Monday, November 21, 2005


A study by Aon Risk Consultants has predicted the frequency of medical malpractice claims in Florida next year will decrease four times faster than the reduction in the national claims rate. By examining trends in claims at hospitals and doctors from 1995 through 2004, Aon forecast Florida's decrease at 4 percent. With 10 percent of the U.S. market examined, Aon predicted a national 1 percent reduction in 2006. That's good news for health care providers in South Florida, where medical malpractice insurance rates are among the highest in the country.

However, Aon said the economic severity of medical malpractice claims will increase 7.5 percent nationally. After years of rapid increases in both the frequency and severity of medical malpractice claims, safety reforms at hospitals are turning that trend around, said Greg Larcher, assistant director and actuary of Aon Risk Consultants. With many hospitals choosing to self-insure because of the high price of medical malpractice insurance, they're taking greater care to prevent medical mistakes, he said.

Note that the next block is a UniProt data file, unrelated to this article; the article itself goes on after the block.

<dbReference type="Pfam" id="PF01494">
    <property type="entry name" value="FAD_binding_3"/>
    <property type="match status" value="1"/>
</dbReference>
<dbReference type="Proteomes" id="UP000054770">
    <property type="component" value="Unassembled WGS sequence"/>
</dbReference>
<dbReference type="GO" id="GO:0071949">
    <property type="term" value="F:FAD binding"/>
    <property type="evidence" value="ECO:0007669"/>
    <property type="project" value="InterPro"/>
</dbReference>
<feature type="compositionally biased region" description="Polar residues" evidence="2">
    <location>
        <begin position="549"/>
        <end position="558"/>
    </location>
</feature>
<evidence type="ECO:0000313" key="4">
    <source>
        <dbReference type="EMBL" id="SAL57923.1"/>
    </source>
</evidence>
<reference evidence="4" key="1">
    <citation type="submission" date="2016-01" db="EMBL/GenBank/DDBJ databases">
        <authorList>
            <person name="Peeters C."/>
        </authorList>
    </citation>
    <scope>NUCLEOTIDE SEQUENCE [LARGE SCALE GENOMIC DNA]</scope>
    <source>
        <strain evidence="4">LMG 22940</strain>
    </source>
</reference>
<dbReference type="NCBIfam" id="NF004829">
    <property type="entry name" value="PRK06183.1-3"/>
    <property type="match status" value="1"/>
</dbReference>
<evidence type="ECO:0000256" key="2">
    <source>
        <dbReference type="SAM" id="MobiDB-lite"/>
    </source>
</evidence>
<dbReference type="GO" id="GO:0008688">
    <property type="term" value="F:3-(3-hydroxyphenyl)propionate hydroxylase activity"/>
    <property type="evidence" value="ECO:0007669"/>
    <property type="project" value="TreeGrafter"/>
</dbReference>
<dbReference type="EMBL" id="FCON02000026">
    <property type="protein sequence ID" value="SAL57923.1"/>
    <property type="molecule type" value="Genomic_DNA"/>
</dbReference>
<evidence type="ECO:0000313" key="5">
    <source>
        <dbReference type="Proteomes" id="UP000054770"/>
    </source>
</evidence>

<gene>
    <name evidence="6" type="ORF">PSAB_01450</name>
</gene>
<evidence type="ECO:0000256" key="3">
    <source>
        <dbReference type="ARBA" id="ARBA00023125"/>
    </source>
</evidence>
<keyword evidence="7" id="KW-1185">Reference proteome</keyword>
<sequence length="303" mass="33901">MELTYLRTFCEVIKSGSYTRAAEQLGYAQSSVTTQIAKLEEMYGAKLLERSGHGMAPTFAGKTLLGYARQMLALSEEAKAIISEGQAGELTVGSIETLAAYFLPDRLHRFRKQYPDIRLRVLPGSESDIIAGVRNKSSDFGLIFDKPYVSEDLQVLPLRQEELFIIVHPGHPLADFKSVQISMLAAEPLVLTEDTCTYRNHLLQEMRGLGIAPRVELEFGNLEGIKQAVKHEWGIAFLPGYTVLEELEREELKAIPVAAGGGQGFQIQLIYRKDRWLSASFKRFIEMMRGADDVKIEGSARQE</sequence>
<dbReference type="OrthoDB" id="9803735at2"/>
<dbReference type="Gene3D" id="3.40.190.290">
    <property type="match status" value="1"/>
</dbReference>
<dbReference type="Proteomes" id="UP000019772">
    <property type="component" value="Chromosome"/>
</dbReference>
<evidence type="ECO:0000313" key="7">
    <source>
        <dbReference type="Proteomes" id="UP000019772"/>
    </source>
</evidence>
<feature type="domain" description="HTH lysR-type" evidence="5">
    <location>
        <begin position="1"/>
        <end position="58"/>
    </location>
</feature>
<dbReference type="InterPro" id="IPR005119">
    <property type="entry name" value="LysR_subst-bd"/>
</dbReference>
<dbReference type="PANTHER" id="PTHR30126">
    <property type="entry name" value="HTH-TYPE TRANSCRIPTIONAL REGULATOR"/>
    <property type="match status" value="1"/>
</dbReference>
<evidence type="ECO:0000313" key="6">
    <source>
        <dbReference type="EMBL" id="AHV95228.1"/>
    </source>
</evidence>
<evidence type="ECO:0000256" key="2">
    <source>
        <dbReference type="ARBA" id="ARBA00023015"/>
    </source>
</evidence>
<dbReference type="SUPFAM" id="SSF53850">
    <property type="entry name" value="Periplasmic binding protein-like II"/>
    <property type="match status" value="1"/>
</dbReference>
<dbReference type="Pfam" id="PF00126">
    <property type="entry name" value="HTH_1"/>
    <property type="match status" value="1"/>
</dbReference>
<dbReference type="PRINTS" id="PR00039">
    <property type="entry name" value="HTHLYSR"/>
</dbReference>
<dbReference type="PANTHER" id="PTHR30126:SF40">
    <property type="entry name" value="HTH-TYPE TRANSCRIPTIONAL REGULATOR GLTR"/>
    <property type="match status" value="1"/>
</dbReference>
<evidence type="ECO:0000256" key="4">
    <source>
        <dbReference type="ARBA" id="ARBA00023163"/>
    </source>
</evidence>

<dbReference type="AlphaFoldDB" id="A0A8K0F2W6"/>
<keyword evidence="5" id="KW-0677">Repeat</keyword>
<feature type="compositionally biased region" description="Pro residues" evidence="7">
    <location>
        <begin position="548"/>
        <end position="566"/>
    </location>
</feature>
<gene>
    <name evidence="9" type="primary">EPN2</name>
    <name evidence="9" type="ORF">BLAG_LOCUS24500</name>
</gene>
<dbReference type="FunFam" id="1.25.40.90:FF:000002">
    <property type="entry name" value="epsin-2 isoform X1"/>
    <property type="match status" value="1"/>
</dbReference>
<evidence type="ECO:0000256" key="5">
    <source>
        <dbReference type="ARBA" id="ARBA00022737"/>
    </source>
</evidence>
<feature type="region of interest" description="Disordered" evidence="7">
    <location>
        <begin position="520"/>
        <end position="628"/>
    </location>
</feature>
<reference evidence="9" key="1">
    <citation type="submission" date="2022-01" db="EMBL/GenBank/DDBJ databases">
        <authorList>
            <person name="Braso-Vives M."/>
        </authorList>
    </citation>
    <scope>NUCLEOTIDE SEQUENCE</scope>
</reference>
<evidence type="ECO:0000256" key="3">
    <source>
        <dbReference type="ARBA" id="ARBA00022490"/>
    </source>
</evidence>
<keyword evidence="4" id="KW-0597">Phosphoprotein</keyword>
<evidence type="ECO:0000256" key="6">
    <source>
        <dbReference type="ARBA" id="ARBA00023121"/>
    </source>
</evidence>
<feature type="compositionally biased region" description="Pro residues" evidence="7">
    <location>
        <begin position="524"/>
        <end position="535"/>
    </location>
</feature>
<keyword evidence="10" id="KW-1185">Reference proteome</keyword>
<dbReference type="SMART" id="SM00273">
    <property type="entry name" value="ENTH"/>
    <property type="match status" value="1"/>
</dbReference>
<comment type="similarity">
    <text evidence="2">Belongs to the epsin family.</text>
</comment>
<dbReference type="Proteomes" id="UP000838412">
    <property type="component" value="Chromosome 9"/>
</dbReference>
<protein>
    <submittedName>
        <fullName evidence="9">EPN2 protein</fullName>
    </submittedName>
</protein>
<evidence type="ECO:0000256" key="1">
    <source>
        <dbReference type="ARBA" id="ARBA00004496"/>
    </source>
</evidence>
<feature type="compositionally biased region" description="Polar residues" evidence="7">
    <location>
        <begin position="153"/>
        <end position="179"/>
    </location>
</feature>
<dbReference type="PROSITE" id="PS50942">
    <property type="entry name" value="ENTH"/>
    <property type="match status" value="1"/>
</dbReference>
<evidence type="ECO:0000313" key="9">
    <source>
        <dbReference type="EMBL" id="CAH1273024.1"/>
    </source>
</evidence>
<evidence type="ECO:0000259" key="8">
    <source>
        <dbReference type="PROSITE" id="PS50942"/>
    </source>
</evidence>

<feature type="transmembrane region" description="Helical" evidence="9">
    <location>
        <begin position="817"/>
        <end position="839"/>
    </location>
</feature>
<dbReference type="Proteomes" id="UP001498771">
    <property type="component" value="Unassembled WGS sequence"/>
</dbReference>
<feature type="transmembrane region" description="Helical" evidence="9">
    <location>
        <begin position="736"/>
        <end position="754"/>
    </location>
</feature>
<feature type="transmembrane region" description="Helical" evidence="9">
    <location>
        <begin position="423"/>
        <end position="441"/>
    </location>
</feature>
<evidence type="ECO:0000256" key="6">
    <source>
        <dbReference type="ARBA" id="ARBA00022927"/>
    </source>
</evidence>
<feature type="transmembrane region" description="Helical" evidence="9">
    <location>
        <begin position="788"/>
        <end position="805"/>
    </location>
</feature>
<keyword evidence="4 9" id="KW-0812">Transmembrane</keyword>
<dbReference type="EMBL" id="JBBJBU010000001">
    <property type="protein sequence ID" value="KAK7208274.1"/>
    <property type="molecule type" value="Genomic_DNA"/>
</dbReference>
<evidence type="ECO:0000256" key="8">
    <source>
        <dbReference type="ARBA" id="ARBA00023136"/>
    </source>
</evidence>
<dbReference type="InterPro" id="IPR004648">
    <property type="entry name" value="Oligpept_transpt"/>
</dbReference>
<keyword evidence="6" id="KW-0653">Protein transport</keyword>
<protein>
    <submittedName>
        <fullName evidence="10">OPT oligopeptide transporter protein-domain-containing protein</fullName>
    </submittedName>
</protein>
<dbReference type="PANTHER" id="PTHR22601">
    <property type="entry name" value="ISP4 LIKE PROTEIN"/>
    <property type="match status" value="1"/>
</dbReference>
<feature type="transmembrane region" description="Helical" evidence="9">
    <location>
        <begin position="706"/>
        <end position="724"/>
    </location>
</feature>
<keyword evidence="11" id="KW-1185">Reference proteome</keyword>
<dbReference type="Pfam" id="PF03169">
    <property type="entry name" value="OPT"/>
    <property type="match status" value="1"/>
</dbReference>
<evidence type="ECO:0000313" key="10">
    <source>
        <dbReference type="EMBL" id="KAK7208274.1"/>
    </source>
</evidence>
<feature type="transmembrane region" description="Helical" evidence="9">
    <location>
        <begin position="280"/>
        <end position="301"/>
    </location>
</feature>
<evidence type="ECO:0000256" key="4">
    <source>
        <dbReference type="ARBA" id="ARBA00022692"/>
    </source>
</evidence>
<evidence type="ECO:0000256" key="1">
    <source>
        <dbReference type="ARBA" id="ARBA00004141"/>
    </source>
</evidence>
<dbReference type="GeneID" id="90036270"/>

In Florida, the predicted reduction in the number of claims is greater because of the legislative caps on medical malpractice damages awards instituted in 2003, Larcher said. The effect of the November 2004 constitutional amendments, which included a contingency fee cap for medical malpractice plaintiff attorneys and a "three strikes" law for doctors, weren't included in the Aon study. The participating hospitals made up 20,000 beds, or about 10 percent of the national total, Larcher said. The study is marketed to hospital risk adjusters to set 2006 budgets.



For greatest efficiency, lowest cost and maximum choice, ALL hospitals and health insurance schemes should be privately owned and run -- with government-paid vouchers for the very poor and minimal regulation. Both Australia and Sweden have large private sector health systems with government reimbursement for privately-provided services so can a purely private system with some level of government reimbursement or insurance for the poor be so hard to do?

Comments? Email me here. If there are no recent posts here, the mirror site may be more up to date. My Home Page is here or here.


No comments: